Choosing the right executor

A bad executor for your will can waste your time & money



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Q: I have to choose an executor for my will. What qualities should I look for and should it be a family member?

—Nick P., Waterloo, Ont.

A: Choosing executors is an important decision everyone needs to make. Costly mistakes can hurt your family and your money. And getting rid of rotten or hostile executors is difficult and expensive. So you need to protect your loved ones from bad executors. They can rob your estate, destroy your family and cause costly legal battles.

Why? Because bad executors can waste your life’s savings. Trustworthy family members, even those without experience, are good choices. Why? Because family members are:

  • Also beneficiaries;
  • Won’t ask to be paid;
  • Will act efficiently and economically.

And for tax reasons, your executors need to reside in Canada.

10 tips for choosing an executor wisely

  1. Family comes first—unless you have good reasons to avoid them. Still, make sure you ask them if they want the job.
  2. You name executors in your will, which is a legal document you sign. You cannot do it any other way.
  3. Always include a backup executor if your first choice is not available.
  4. Don’t name someone much older than you. Health and willingness to work are important.
  5. Persons who live nearby are better. They can act quickly.
  6. Trustworthiness is more important than expertise. Executors need honesty, not experience.
  7. Get advice for your choices from lawyers with estate experience.
  8. Trust companies are excellent choices for complex estates. They may also be the only safe long-term solution.
  9. The executor you choose today may be the wrong choice tomorrow. Continue to review your choice of executors.
  10. When it comes to numbers, two executors may be better than one. More than two is difficult to manage.

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Ask a Will & Estates Expert: Leave your question Ed »

Ed Olkovich is a Toronto lawyer and certified specialist in Estate and Trusts Law

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5 comments on “Choosing the right executor

  1. Thank you for posting such important information. I had a terrible experience with my brother ,the executor of my late father. He choice to work with out a lawyer or legal advice.
    And proceeded to NOT to follow the Will; he was very a very un- reasonable man to deal with. I ended up taking this issue to court , and won , I was granted my inheritances. At the end of the battle the bad executor costs the estate $30T, plus family conflicts. Saying this, some executors do the job just for money.
    As ever.
    . Dawn


  2. Timely topic. Renewing mine and my wife’s will and have no obvious selection for executor.
    Having acted as executor for two brothers I can tell you it is a time consuming and emotionally draining experience.
    I would prefer to go with a 3rd party executor to avoid conflicts and ensure my wishes are respected – who would I consult for this service..?
    In my case the estate would be straight forward – no complex investments, business partners etc.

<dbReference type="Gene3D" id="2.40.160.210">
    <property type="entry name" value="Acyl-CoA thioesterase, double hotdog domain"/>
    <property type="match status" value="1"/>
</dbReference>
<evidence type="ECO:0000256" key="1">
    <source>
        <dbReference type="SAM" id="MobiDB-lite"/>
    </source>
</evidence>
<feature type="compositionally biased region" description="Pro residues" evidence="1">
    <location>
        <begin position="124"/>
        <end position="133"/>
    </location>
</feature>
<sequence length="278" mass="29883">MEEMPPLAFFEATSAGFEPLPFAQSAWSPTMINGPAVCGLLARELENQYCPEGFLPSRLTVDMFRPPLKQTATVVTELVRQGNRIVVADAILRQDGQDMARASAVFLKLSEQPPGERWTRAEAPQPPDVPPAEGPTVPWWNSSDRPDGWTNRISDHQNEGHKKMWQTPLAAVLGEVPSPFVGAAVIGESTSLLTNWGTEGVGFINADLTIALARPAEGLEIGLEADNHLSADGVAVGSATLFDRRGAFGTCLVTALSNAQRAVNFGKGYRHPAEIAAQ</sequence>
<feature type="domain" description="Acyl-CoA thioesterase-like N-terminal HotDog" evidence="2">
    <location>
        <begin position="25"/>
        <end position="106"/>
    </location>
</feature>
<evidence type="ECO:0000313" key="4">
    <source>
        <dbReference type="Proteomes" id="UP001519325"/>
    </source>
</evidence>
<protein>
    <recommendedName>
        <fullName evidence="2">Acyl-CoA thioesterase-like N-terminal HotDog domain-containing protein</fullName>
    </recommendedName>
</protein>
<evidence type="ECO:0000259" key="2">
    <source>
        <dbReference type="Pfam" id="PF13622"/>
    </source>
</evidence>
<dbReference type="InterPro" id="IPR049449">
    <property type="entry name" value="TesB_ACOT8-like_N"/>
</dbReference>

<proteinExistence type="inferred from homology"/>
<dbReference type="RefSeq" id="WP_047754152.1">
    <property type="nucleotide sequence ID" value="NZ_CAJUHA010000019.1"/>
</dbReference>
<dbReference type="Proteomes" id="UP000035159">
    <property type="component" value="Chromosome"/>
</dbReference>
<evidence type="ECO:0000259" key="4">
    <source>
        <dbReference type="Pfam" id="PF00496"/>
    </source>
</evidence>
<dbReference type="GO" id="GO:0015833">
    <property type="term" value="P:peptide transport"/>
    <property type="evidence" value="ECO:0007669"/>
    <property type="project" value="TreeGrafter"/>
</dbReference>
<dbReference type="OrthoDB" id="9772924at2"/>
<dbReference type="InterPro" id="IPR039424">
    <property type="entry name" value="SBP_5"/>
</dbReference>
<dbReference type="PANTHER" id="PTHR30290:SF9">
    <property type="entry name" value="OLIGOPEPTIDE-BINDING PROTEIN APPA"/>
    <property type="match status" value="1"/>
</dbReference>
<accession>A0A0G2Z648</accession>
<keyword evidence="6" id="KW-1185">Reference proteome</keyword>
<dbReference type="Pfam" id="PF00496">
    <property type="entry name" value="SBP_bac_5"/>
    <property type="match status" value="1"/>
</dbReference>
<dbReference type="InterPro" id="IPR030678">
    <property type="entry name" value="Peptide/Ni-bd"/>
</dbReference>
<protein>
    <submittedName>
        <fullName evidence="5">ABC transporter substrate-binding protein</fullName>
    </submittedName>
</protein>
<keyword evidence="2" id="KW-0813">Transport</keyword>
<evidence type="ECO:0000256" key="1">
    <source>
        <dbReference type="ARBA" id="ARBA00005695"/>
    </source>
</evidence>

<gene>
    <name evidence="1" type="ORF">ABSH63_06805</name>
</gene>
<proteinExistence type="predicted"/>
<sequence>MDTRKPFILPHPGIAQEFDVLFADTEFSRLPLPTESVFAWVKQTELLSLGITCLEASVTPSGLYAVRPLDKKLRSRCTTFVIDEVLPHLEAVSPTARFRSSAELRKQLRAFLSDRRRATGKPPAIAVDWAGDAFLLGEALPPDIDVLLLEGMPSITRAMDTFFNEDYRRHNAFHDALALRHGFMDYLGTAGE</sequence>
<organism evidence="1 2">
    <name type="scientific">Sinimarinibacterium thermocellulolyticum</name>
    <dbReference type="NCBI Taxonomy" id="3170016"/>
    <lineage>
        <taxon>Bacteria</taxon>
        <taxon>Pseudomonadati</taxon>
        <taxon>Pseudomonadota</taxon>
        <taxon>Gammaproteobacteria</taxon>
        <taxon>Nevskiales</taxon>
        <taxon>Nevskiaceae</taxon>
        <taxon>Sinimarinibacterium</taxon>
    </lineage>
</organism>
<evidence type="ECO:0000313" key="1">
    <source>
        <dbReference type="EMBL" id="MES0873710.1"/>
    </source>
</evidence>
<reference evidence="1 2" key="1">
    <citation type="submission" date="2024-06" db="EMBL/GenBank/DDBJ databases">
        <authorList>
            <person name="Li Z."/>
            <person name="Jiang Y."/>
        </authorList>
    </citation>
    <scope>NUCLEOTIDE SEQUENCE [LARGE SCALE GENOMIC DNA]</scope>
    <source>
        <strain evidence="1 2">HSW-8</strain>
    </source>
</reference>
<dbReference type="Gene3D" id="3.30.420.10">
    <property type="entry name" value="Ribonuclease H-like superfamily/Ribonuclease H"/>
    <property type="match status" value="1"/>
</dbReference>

• I’ll be interested in how you answer Don. Our family is very small and the only members who are the right age live out of the country. Our estate is also going to be straightforward. How do we select an executor?


      • Hi Susan – I thought this was a forum where questions left would be replied to by a MoneySense representative – it looks like that is not the case.
        Good luck with your search..


  3. Would-be executors beware: The pitfalls and abuses of JOINT ACCOUNTS. No one, not a creditor, and not an “executor” (or estate trustee), not the bank, probably not even CRA, can challenge the presumed rights of survivorship of a joint account. Not without a long and expensive legal battle involving interpretation of legal precedents, and still success is by no means guaranteed. The ‘RIGHT’ EXECUTOR can be ‘left’ holding the bag (not the money bag). While a surviving joint account holder can freely take all account cash, with no estate liability so long as they do not share any of the estate debts ‘on paper’. All this can be done with the bank’s blessing – even if the bank holds the estate debt themselves! As the “executor”, what would you do? (Renounce if you still can?) Creditors? (Stiffed?) Wishes of the dearly departed? (Irrelevant?) Fair? (Well, this is law; not justice.) The moral? When choosing an executor, set them up with truly liquid assets to work with, that are not subject to such potential abuses. But this is only one potential problem; there could be many! So, enjoy life but try to keep your affairs in good order – pay debts and distribute gifts – while you are alive. And assign beneficiaries where applicable. For the rest: Get professional advice. If money is involved, then once you are gone you can (sadly) bet that at least one person will be tempted by greed. One is all it takes, and if things ‘go south’, even the right executor could be powerless. The average person does not have the time, expertise, or resources to fight.
    PS. On the other hand, a joint-account could be a efficient way to shield assets for a spouse or dependent, at least until the rules change. Now maybe there’s a story for MoneySense!


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